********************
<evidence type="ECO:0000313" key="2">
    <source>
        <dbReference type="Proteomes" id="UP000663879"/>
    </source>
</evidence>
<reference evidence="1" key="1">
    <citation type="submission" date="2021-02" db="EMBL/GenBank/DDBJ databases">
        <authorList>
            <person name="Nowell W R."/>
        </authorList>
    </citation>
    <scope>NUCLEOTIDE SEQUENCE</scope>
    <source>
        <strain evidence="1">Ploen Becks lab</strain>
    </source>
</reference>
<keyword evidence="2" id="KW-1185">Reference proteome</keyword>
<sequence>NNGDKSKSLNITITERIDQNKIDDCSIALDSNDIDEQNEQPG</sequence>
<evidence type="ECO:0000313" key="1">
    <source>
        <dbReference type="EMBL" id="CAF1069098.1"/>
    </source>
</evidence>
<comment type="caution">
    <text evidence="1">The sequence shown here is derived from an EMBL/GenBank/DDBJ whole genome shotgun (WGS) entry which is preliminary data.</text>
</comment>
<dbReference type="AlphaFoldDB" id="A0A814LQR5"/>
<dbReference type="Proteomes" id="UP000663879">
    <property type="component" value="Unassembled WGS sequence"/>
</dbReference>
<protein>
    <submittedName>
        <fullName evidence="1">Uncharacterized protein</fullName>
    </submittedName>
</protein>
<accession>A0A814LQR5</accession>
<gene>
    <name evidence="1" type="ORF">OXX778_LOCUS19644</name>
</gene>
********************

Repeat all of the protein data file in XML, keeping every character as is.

<evidence type="ECO:0000313" key="2">
    <source>
        <dbReference type="Proteomes" id="UP000663879"/>
    </source>
</evidence>
<reference evidence="1" key="1">
    <citation type="submission" date="2021-02" db="EMBL/GenBank/DDBJ databases">
        <authorList>
            <person name="Nowell W R."/>
        </authorList>
    </citation>
    <scope>NUCLEOTIDE SEQUENCE</scope>
    <source>
        <strain evidence="1">Ploen Becks lab</strain>
    </source>
</reference>
<keyword evidence="2" id="KW-1185">Reference proteome</keyword>
<sequence>NNGDKSKSLNITITERIDQNKIDDCSIALDSNDIDEQNEQPG</sequence>
<evidence type="ECO:0000313" key="1">
    <source>
        <dbReference type="EMBL" id="CAF1069098.1"/>
    </source>
</evidence>
<comment type="caution">
    <text evidence="1">The sequence shown here is derived from an EMBL/GenBank/DDBJ whole genome shotgun (WGS) entry which is preliminary data.</text>
</comment>
<dbReference type="AlphaFoldDB" id="A0A814LQR5"/>
<dbReference type="Proteomes" id="UP000663879">
    <property type="component" value="Unassembled WGS sequence"/>
</dbReference>
<protein>
    <submittedName>
        <fullName evidence="1">Uncharacterized protein</fullName>
    </submittedName>
</protein>
<accession>A0A814LQR5</accession>
<gene>
    <name evidence="1" type="ORF">OXX778_LOCUS19644</name>
</gene>